Insights can be derived from the activities of public companies servicing large global corporations. One example is merchant payment history – derived from credit inquiries – that can reveal insights into the health of a company’s business.

This can work two ways. A positive scenario can be discovering inquiries by potential trading partners looking to establish a relationship with a growing business. Conversely, increased credit inquiries may be a sign that the company has issues paying its bills. Either case can provide share price direction when combined with other data sets.

Classified company data

Classified company data is imperative for financiers wanting to gain historical acumen into the market. Classified companies that have over 500 employees have been constantly growing. Accordingly, of about 32.5 million US businesses in 2020, less than 0.01% were publicly owned. As many companies are privately held, their data is particularly valuable in predicting the overall market’s direction.

This can be achieved through the implementation of benchmarking or indexes that use the underlying private company data sets. It can be argued that smaller privately-owned businesses feel economic changes earlier and more strongly than their large public counterparts.

All these factors indicate strengthening or weakening economic conditions. When combined with advanced analytics, these data sets can predict market or sector moves for public companies.

Where to find alternative data

Alternative data can be acquired from companies that extract data from websites through a process called web scraping. Web scraping uses 'bots' that crawl and extract data from public websites and publicly available social media forums.

Some companies choose to extract the data with in-house scraping solutions or through outsourced ready-to-use tools. Since alternative data is specialised, the sources must be equally unique. That is why leading investment firms typically scrape data according to their own customised strategy.

Web scraping is the primary way to access insight-generating real-time publicly available data from the web. Due to the widespread use of the internet, tremendous amounts of valuable data are available on the web. Information related to business intelligence, customer behaviours and actions, news sentiment and much more is within arm’s reach.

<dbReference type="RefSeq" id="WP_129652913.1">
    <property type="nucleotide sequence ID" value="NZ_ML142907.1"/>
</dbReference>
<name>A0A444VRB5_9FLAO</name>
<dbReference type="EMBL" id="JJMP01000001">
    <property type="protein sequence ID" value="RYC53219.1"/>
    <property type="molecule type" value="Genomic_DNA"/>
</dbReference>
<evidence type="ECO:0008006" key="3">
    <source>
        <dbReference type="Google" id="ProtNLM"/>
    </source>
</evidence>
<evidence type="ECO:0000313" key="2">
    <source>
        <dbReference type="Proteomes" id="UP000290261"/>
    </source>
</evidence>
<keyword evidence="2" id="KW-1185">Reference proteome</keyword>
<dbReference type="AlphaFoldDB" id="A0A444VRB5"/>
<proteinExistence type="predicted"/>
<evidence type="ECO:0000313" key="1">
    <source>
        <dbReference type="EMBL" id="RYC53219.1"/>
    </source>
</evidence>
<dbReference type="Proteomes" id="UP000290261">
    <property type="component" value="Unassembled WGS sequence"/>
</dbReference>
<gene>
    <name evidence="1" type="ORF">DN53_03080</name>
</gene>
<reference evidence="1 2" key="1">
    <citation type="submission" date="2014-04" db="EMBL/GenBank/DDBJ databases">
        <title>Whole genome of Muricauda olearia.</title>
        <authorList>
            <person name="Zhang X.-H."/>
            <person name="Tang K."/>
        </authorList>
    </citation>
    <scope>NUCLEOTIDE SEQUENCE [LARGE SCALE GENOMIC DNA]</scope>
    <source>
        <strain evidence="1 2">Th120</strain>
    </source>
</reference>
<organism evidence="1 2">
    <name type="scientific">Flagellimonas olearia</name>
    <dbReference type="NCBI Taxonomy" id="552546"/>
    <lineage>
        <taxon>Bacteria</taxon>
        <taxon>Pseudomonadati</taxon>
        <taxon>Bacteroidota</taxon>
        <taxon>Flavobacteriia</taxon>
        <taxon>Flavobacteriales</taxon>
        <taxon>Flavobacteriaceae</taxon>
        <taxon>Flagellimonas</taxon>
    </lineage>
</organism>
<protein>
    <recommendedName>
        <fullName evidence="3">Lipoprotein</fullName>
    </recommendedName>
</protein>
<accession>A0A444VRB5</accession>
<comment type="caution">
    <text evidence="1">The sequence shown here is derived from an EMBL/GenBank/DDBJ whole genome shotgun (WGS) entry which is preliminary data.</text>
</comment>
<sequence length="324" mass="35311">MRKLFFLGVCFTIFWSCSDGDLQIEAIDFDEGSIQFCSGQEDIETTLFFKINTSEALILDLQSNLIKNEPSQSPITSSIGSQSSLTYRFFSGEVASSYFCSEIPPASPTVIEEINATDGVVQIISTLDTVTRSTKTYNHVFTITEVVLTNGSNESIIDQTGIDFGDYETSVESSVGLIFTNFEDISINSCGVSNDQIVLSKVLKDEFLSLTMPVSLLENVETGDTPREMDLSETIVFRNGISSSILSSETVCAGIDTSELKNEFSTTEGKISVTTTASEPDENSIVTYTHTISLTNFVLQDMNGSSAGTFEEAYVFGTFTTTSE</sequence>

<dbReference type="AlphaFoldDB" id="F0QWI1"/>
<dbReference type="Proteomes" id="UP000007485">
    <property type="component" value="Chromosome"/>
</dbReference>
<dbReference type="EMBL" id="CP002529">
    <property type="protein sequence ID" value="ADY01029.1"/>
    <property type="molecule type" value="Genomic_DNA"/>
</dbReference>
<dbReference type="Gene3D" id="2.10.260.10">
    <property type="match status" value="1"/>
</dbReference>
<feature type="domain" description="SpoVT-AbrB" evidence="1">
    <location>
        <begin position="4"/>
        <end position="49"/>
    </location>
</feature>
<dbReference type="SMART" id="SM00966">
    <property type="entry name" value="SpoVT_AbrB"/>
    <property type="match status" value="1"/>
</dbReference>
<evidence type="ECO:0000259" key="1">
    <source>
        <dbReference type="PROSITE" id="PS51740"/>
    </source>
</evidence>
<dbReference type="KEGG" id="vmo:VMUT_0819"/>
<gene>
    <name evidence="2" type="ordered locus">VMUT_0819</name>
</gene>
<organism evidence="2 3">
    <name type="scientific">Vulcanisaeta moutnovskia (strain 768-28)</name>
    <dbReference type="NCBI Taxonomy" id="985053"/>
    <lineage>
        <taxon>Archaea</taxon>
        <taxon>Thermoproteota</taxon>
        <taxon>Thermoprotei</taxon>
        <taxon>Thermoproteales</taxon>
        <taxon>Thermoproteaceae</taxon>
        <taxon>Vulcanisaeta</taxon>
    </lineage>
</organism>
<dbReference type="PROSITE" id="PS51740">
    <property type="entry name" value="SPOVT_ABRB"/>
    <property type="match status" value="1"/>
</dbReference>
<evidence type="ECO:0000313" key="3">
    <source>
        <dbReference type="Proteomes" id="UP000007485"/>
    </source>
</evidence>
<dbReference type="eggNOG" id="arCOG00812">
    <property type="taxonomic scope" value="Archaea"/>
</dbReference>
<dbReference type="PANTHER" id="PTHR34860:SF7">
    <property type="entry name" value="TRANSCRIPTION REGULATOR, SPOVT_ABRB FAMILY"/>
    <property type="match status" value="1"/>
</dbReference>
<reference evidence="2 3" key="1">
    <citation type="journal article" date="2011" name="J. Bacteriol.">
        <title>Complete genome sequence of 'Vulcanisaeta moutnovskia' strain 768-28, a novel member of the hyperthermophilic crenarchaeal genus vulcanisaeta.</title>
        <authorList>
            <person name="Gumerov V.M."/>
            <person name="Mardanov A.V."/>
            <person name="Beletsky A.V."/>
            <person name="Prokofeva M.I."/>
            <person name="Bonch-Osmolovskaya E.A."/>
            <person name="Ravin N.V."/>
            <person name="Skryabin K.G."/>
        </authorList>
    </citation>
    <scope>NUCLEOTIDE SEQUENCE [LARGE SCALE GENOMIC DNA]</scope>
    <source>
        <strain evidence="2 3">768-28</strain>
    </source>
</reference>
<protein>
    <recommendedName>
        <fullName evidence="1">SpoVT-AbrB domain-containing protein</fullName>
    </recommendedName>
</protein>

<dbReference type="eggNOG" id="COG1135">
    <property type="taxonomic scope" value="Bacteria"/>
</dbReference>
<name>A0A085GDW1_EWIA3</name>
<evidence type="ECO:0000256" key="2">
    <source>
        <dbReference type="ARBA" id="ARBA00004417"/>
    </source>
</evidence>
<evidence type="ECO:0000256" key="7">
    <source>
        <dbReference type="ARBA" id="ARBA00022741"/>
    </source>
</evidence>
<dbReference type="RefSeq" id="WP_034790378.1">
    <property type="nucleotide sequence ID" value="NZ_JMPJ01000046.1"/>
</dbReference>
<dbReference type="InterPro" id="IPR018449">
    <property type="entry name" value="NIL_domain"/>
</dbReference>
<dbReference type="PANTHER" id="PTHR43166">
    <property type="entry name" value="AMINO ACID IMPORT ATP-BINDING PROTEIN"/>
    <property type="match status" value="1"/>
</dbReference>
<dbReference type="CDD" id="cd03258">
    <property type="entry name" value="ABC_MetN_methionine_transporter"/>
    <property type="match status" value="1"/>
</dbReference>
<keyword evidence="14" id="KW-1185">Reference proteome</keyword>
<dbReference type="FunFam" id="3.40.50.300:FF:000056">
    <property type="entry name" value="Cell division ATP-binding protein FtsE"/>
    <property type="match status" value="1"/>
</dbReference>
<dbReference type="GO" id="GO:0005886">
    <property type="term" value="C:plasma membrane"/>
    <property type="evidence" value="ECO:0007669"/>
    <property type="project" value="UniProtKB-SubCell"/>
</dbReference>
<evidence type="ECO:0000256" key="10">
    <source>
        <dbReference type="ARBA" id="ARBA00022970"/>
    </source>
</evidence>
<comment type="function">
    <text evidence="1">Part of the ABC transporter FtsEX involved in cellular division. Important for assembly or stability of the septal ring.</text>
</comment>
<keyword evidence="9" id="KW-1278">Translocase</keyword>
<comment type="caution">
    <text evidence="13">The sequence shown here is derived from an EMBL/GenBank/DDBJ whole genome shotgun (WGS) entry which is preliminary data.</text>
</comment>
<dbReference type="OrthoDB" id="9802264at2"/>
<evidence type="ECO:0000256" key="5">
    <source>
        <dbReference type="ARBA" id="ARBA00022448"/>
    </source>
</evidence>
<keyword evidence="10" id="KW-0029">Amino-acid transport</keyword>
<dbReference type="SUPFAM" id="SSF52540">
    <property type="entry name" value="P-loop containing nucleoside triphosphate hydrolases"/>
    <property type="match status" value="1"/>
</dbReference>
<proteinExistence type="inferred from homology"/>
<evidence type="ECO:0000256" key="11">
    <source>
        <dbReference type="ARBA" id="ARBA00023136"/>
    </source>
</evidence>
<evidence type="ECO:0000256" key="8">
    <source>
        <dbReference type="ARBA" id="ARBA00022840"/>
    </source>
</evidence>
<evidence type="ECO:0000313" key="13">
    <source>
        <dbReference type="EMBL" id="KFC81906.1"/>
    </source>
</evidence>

Alternative data requires advanced analysis 

Unlike other public data types, alternative data needs creative analytical skills to obtain insights into what market signals are at play.

Data like housing permits, hiring activity, or corporate flights to a specific location may give insights into a corporation’s activity, but that data may not be as straightforward as other information such as increased sales, successful drug trials, or technological innovation.

It can even be argued that alternative data can produce indicators that predict more obvious traditional market signals, like early supply chain issues that may affect prices that then affect sales. To produce those insights typically requires extensive industry experience and inside knowledge into the factors that can move asset prices.


Beating the market has never been more difficult for the professional investor, especially with the proliferation of algorithmic trading and passive investing.

Alternative data has emerged as a necessary part of the investment analysis process by providing insights not commonly found or understood by the average investor or algorithmic trader.

Whether you choose to buy your own data sets or scrape it yourself depends on factors like time, resources, and expertise. Whatever your choice, the insights you obtain are arguably more important than the money spent

In such a competitive environment where news travels at lightning speed and the value of data rapidly degrades with time, the speed at which these insights are gained can make or break a strategy.